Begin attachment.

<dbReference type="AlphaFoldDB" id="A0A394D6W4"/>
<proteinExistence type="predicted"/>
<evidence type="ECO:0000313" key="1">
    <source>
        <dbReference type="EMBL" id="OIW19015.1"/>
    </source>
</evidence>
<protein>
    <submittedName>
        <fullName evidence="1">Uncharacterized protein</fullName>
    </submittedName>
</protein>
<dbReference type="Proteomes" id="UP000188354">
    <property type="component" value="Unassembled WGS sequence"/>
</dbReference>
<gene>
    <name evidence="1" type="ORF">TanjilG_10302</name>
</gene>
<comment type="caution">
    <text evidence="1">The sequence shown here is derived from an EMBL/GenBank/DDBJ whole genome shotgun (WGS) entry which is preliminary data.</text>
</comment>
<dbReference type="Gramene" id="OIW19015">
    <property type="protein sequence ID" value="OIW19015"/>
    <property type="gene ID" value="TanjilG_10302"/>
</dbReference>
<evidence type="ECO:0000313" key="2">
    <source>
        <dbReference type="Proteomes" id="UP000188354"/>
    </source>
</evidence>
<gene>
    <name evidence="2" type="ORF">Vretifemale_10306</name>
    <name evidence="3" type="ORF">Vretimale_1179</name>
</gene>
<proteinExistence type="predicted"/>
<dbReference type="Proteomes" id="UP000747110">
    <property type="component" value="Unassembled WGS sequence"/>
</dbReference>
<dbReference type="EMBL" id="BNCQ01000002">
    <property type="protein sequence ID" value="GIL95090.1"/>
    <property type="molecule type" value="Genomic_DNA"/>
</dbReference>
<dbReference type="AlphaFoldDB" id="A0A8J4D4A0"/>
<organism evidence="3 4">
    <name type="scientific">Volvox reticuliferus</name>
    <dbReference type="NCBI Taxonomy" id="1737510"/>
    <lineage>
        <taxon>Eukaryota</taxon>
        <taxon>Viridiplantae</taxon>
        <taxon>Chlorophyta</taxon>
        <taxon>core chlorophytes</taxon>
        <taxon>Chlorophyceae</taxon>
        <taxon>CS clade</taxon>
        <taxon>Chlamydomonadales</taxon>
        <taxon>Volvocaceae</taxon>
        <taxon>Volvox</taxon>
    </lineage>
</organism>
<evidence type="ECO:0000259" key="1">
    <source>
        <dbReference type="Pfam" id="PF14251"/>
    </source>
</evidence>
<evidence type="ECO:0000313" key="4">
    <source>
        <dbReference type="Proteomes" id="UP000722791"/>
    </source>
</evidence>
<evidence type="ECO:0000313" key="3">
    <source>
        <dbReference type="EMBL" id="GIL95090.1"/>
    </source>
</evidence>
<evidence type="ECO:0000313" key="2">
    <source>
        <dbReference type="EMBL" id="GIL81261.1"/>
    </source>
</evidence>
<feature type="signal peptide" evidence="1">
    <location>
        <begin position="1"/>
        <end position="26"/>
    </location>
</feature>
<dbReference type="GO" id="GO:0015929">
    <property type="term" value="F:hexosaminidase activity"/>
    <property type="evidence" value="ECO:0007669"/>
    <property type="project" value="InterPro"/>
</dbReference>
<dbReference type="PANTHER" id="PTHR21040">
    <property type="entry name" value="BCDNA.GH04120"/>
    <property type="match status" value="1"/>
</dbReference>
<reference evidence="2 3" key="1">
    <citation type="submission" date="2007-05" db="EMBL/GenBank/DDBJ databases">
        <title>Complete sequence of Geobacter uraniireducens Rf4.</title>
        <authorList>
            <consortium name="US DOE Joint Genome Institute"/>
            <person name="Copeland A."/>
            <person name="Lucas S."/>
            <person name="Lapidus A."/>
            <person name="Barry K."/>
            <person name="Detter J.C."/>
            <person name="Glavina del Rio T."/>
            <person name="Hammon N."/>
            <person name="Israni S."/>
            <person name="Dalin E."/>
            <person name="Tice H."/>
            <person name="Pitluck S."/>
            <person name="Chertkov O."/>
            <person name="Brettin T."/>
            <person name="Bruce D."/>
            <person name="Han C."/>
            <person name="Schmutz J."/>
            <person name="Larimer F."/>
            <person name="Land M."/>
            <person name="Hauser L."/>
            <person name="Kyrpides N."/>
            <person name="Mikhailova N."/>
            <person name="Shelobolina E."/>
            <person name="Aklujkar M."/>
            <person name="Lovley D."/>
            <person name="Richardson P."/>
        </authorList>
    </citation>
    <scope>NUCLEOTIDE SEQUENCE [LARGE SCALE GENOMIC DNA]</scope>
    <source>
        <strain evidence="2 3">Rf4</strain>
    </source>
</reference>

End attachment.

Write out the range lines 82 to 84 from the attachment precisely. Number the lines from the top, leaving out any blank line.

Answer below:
        <end position="26"/>
    </location>
</feature>